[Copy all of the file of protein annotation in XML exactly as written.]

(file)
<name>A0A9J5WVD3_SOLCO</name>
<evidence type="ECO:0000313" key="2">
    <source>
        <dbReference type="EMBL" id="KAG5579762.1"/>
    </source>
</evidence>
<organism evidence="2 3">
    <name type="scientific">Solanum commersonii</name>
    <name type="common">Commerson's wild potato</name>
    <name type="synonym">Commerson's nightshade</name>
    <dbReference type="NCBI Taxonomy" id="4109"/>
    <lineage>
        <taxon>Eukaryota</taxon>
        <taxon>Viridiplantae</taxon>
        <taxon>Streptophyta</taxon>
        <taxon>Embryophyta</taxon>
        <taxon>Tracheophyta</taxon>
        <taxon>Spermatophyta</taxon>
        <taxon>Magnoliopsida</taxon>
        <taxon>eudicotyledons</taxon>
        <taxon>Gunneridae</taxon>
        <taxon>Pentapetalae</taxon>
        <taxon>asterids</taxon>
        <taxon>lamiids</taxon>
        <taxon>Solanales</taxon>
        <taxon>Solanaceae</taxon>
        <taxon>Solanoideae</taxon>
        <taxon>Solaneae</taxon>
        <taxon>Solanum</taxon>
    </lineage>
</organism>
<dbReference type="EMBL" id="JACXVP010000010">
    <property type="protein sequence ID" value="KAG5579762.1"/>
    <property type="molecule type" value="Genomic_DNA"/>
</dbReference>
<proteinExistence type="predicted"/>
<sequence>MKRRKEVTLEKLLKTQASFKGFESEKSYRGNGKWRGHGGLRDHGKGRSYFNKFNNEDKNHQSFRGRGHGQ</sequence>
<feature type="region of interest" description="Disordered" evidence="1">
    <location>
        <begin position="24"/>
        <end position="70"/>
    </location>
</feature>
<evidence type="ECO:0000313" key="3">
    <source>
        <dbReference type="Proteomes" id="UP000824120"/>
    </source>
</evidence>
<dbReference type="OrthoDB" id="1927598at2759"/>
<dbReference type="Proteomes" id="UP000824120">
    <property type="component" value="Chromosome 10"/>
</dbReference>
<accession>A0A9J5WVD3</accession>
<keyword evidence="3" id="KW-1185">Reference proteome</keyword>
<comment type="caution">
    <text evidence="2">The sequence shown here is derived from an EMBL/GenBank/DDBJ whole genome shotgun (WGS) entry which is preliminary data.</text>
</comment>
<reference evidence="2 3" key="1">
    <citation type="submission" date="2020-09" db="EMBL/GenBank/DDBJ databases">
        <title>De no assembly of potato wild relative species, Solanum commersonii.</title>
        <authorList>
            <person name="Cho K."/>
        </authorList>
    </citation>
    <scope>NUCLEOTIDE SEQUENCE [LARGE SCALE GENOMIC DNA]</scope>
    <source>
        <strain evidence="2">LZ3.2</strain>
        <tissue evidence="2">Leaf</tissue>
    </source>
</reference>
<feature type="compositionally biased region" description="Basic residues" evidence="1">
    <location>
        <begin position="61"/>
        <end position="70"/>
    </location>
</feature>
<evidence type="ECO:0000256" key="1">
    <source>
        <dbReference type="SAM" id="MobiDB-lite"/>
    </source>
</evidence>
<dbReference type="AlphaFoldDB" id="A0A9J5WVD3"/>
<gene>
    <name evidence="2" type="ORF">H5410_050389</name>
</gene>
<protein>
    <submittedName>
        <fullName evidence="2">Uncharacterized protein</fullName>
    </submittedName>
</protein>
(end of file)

<name>A0A9J5WVD3_SOLCO</name>
<evidence type="ECO:0000313" key="2">
    <source>
        <dbReference type="EMBL" id="KAG5579762.1"/>
    </source>
</evidence>
<organism evidence="2 3">
    <name type="scientific">Solanum commersonii</name>
    <name type="common">Commerson's wild potato</name>
    <name type="synonym">Commerson's nightshade</name>
    <dbReference type="NCBI Taxonomy" id="4109"/>
    <lineage>
        <taxon>Eukaryota</taxon>
        <taxon>Viridiplantae</taxon>
        <taxon>Streptophyta</taxon>
        <taxon>Embryophyta</taxon>
        <taxon>Tracheophyta</taxon>
        <taxon>Spermatophyta</taxon>
        <taxon>Magnoliopsida</taxon>
        <taxon>eudicotyledons</taxon>
        <taxon>Gunneridae</taxon>
        <taxon>Pentapetalae</taxon>
        <taxon>asterids</taxon>
        <taxon>lamiids</taxon>
        <taxon>Solanales</taxon>
        <taxon>Solanaceae</taxon>
        <taxon>Solanoideae</taxon>
        <taxon>Solaneae</taxon>
        <taxon>Solanum</taxon>
    </lineage>
</organism>
<dbReference type="EMBL" id="JACXVP010000010">
    <property type="protein sequence ID" value="KAG5579762.1"/>
    <property type="molecule type" value="Genomic_DNA"/>
</dbReference>
<proteinExistence type="predicted"/>
<sequence>MKRRKEVTLEKLLKTQASFKGFESEKSYRGNGKWRGHGGLRDHGKGRSYFNKFNNEDKNHQSFRGRGHGQ</sequence>
<feature type="region of interest" description="Disordered" evidence="1">
    <location>
        <begin position="24"/>
        <end position="70"/>
    </location>
</feature>
<evidence type="ECO:0000313" key="3">
    <source>
        <dbReference type="Proteomes" id="UP000824120"/>
    </source>
</evidence>
<dbReference type="OrthoDB" id="1927598at2759"/>
<dbReference type="Proteomes" id="UP000824120">
    <property type="component" value="Chromosome 10"/>
</dbReference>
<accession>A0A9J5WVD3</accession>
<keyword evidence="3" id="KW-1185">Reference proteome</keyword>
<comment type="caution">
    <text evidence="2">The sequence shown here is derived from an EMBL/GenBank/DDBJ whole genome shotgun (WGS) entry which is preliminary data.</text>
</comment>
<reference evidence="2 3" key="1">
    <citation type="submission" date="2020-09" db="EMBL/GenBank/DDBJ databases">
        <title>De no assembly of potato wild relative species, Solanum commersonii.</title>
        <authorList>
            <person name="Cho K."/>
        </authorList>
    </citation>
    <scope>NUCLEOTIDE SEQUENCE [LARGE SCALE GENOMIC DNA]</scope>
    <source>
        <strain evidence="2">LZ3.2</strain>
        <tissue evidence="2">Leaf</tissue>
    </source>
</reference>
<feature type="compositionally biased region" description="Basic residues" evidence="1">
    <location>
        <begin position="61"/>
        <end position="70"/>
    </location>
</feature>
<evidence type="ECO:0000256" key="1">
    <source>
        <dbReference type="SAM" id="MobiDB-lite"/>
    </source>
</evidence>
<dbReference type="AlphaFoldDB" id="A0A9J5WVD3"/>
<gene>
    <name evidence="2" type="ORF">H5410_050389</name>
</gene>
<protein>
    <submittedName>
        <fullName evidence="2">Uncharacterized protein</fullName>
    </submittedName>
</protein>